UK Officials Explore Legal Measures to Block Parthenon Sculptures Return Amid Cancelled Meeting

The Parthenon Sculptures are a "product of theft" at the British Museum

According to Sky News, government officials have reportedly deliberated legal strategies to prevent the export of the Parthenon Sculptures, as Downing Street unexpectedly cancelled a meeting between the UK Prime Minister and his Greek counterpart.

Greek Prime Minister Kyriakos Mitsotakis was scheduled to meet Rishi Sunak in London, but the meeting was called off, with Deputy Prime Minister Oliver Dowden attending in Sunak's stead.

There were discussions within the government about potentially blocking the export license needed for the marble's return, a move challenged by those advocating for their repatriation.

The current proposal for a temporary loan is endorsed by George Osborne, Chairman of the British Museum and former Chancellor. However, this plan has sparked controversy, with one senior Tory describing it as a "sordid deal" that makes Osborne's position "untenable," suggesting he should step down.

Number 10 indicated that Sunak would not support changes to existing laws preventing the marble's permanent return to Greece and hinted at reluctance towards any loan arrangement.

Osborne, also the British Museum Chairman, previously expressed interest in finding ways to exhibit the marble in Greece, potentially through a loan deal involving sending part of the sculptures to Athens.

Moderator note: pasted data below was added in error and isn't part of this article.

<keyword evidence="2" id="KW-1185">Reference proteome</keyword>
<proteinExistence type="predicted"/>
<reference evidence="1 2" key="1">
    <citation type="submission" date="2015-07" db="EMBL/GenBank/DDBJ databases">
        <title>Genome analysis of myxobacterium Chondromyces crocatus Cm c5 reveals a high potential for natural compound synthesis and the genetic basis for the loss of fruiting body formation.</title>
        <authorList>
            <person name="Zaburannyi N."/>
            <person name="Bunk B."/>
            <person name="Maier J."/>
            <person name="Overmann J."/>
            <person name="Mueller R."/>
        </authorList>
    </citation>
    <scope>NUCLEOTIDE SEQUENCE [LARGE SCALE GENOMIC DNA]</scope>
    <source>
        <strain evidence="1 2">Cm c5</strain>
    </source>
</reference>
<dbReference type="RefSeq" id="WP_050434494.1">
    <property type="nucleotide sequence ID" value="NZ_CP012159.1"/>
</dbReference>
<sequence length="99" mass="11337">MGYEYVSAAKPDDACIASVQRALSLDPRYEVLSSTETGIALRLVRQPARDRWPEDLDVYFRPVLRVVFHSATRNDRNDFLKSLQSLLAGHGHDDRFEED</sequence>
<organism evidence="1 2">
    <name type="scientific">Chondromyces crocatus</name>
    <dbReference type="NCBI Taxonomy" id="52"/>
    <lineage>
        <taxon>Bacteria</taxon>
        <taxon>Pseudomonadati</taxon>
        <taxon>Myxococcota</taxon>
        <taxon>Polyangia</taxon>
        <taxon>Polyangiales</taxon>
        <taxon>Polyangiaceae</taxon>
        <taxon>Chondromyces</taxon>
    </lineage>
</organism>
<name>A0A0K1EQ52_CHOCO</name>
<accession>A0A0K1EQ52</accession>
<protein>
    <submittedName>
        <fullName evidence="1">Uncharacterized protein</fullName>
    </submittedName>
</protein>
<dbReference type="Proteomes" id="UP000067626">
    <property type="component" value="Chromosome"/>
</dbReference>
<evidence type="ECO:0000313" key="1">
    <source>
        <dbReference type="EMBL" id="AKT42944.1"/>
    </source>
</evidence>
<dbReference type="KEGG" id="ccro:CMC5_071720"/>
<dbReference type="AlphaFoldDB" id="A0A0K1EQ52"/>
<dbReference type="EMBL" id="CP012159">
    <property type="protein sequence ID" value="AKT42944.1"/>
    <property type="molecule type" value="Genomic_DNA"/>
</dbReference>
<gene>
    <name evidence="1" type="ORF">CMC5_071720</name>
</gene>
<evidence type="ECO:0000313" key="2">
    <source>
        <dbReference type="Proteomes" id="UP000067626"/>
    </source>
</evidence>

Reports suggest that Labour leader Sir Keir Starmer backs the plans, indicating during a meeting with Mitsotakis that Labour would not alter the current laws governing the marble's status.

The 1963 British Museum Act prohibits the institution from giving away objects in its collection except in specific circumstances.

The Parthenon Sculptures, also known as the Elgin Marbles, were stolen from Greece by Lord Elgin in the 1800s, with some fragments remaining in Greece.

Greek Prime Minister Mitsotakis expressed disappointment over the cancelled meeting, emphasizing the deep history of friendship between Greece and Britain. He anticipated discussions on various mutual interests, including global conflicts, climate change, migration, and the Parthenon Sculptures.

The matter remains contentious, with legal considerations complicating the potential repatriation of the marbles to Greece."

Mr Mitsotakis met Labor leader Keir Starmer earlier.

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